When I returned to the country of my birth, Vietnam, for the first time, my husband Merlin did not come with me. It was my wish – or rather, my promise to myself – that I would first come back with my brother to find out if we felt like foreigners after living for more than twenty years in Canada. I also did not know how my countrymen would react to my British husband. We had been together for eight years and married for two, long enough for us to become as comfortable together as an old pillow, although, in the eyes of others, we were still an odd and unlikely couple: he, a large Briton; me, a much smaller Vietnamese.
My brother and I chose to start our trip in the North where we had never travelled before. If we really felt like foreigners there, we thought it would not bother us too much.
My fear of feeling like an alien in my own country greeted me at the hotel, during my encounter with a smiling young receptionist. We spoke the same language, with the same accent, but her voice was stridently assertive while mine became reserved and distant. The twenty years of Vietnamese war breathed silently between us. We had absolutely nothing in common. This was definitely not my country and there was an ocean between me and my real country, where I had left Merlin. At that moment, I just wanted to turn around and sail back to that other shore and rest my head on his shoulder. This was not the first time I had travelled without him so I thought it would really be no big deal if we were apart for a couple of weeks. How wrong I was.
As the week went by, my unhappiness swelled intolerably. We were reminded of our foreigner status when we had to pay more than locals to visit museums and shrines. At night, loud arguments in the streets would wake us from our hot and sticky sleep. I could hear and understand every word, but their vulgarity was beyond my comprehension. The polite smiles and greetings of the hotel receptionists hid an assumed superiority and an unspoken mockery. This made me even more homesick and desperately lonesome for Merlin. Every evening, I went to the internet shop to send him emails: short and inconsequential messages about mundane things – how was he doing at work, if he remembered to weed our garden and water the house plants? At night, I wrote longer messages to him in my notebook, messages never sent, pouring out my heart and my tears. I wanted to be transported home at once, to wipe my eyes on his shirt and to listen to his beating heart.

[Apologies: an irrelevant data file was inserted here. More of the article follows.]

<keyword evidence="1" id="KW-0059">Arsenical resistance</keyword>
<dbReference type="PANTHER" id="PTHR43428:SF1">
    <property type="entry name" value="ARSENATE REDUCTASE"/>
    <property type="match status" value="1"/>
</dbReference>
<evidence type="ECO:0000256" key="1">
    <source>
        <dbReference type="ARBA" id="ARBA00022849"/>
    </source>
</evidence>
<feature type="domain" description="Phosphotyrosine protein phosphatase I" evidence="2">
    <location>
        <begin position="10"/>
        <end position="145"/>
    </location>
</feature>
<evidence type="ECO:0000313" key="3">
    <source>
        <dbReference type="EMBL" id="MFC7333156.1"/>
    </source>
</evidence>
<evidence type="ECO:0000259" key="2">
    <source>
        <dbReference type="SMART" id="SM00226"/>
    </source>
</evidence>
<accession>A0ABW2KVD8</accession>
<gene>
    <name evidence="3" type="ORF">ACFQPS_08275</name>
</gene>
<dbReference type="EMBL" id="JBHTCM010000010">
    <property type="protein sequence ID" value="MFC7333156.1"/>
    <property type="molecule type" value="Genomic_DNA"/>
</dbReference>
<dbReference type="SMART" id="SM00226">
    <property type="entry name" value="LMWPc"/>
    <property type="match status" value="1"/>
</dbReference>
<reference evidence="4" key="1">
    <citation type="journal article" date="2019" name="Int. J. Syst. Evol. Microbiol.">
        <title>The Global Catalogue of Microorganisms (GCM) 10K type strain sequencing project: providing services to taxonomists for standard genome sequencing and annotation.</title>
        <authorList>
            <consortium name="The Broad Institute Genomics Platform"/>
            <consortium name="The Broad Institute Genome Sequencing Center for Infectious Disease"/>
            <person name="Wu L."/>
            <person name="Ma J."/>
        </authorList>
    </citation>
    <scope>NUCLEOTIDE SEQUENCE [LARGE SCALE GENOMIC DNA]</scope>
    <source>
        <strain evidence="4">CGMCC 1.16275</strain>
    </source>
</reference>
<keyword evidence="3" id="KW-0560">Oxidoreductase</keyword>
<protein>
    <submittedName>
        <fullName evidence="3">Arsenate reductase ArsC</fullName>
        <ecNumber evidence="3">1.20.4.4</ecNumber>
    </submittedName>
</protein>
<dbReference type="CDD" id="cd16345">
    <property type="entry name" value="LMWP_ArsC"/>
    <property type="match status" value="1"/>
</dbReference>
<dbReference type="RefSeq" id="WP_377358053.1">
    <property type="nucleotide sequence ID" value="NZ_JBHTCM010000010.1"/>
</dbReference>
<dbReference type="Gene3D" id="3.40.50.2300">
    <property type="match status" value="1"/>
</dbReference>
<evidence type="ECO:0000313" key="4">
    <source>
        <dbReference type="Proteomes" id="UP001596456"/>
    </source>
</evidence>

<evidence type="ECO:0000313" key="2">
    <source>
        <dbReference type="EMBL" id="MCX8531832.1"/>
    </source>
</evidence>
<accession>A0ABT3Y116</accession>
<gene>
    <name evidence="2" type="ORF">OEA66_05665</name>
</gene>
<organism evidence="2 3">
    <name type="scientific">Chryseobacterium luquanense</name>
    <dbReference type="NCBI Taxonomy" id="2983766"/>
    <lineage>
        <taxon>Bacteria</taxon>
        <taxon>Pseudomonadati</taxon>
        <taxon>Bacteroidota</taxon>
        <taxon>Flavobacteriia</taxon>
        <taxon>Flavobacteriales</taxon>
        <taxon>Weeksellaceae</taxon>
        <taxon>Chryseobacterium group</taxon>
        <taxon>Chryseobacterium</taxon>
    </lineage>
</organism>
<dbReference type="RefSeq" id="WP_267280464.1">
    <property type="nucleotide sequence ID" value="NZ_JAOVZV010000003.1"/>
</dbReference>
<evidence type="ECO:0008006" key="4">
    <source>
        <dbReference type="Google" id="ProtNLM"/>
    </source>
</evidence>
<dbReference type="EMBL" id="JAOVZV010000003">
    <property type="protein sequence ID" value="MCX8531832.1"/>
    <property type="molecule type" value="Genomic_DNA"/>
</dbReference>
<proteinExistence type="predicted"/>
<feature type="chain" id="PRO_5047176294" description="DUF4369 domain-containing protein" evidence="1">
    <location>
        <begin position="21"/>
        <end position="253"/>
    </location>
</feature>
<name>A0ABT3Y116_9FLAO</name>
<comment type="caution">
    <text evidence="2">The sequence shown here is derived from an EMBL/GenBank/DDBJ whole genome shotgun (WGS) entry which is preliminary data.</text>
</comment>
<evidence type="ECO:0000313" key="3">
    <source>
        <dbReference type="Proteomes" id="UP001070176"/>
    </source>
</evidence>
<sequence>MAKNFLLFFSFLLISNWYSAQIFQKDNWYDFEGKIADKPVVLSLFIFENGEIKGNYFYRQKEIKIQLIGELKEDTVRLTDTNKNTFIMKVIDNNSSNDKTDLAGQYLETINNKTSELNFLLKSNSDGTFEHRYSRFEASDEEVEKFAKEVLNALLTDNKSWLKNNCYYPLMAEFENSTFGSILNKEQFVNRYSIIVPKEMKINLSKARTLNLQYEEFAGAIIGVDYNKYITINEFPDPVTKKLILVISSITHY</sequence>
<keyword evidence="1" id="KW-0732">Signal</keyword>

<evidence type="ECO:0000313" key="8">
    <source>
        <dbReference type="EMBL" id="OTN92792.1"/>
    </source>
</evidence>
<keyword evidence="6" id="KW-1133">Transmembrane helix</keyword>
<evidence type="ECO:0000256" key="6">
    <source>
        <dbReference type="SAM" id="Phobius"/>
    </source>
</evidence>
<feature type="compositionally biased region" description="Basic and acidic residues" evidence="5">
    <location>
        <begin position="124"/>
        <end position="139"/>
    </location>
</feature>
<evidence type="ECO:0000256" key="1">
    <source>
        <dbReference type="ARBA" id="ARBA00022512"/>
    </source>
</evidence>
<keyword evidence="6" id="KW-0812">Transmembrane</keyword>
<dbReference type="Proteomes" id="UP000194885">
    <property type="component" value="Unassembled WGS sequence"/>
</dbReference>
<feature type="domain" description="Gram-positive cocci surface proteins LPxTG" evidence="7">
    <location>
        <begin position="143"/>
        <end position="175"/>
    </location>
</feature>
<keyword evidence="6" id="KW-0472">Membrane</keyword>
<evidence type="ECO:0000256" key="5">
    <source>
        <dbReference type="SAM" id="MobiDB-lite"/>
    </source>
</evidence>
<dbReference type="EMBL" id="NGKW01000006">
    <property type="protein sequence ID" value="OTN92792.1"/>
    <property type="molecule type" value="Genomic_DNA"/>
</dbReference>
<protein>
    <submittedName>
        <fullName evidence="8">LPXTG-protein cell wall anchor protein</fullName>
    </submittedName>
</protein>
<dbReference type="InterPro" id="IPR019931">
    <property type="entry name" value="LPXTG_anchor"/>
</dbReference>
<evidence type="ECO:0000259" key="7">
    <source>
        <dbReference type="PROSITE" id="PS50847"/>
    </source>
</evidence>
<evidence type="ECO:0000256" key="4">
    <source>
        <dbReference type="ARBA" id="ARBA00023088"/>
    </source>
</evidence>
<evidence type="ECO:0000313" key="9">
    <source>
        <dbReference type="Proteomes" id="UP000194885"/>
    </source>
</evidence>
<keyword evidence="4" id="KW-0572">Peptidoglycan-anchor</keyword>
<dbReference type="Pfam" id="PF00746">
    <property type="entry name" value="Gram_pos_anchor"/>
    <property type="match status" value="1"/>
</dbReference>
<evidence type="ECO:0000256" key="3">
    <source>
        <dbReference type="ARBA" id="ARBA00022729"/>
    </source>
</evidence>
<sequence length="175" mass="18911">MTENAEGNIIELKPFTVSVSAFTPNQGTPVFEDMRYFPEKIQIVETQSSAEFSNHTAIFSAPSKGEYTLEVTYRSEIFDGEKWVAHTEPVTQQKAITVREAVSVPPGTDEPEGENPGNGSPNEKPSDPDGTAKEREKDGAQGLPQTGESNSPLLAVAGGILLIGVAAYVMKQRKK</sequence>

After ten days, we made our way south. The Vietnam that we used to know gradually revealed itself with each mile travelled. The invisible shroud separating us from those around us began to lift as soon as we left Hanoi, and had dissipated completely by the time we reached Nha Trang, a city with which I have a particular bond – I was born there, and, as a teenager, I had returned a few times after our family moved to Saigon. Every morning, I walked to the beach to watch the sun rise – a huge, orange ball emerging from the blue calm of the Pacific Ocean. Back home, where my Merlin was, the sun was setting and I wondered if he was watching it from the window of his study. One evening, I sent a message to the moon that would be delivered to Merlin in Canada, twelve hours later. I slept that night comforted by the thought that the murmuring ocean between us would carry our every conversation.
Three years later, I returned to Vietnam with Merlin. During the week we were in Nha Trang, we watched the same sunrise every morning and the same full moon every evening. We bathed in the same ocean that had separated us on my previous visit. I frolicked in the same water just like the little girl who played there more than thirty years earlier.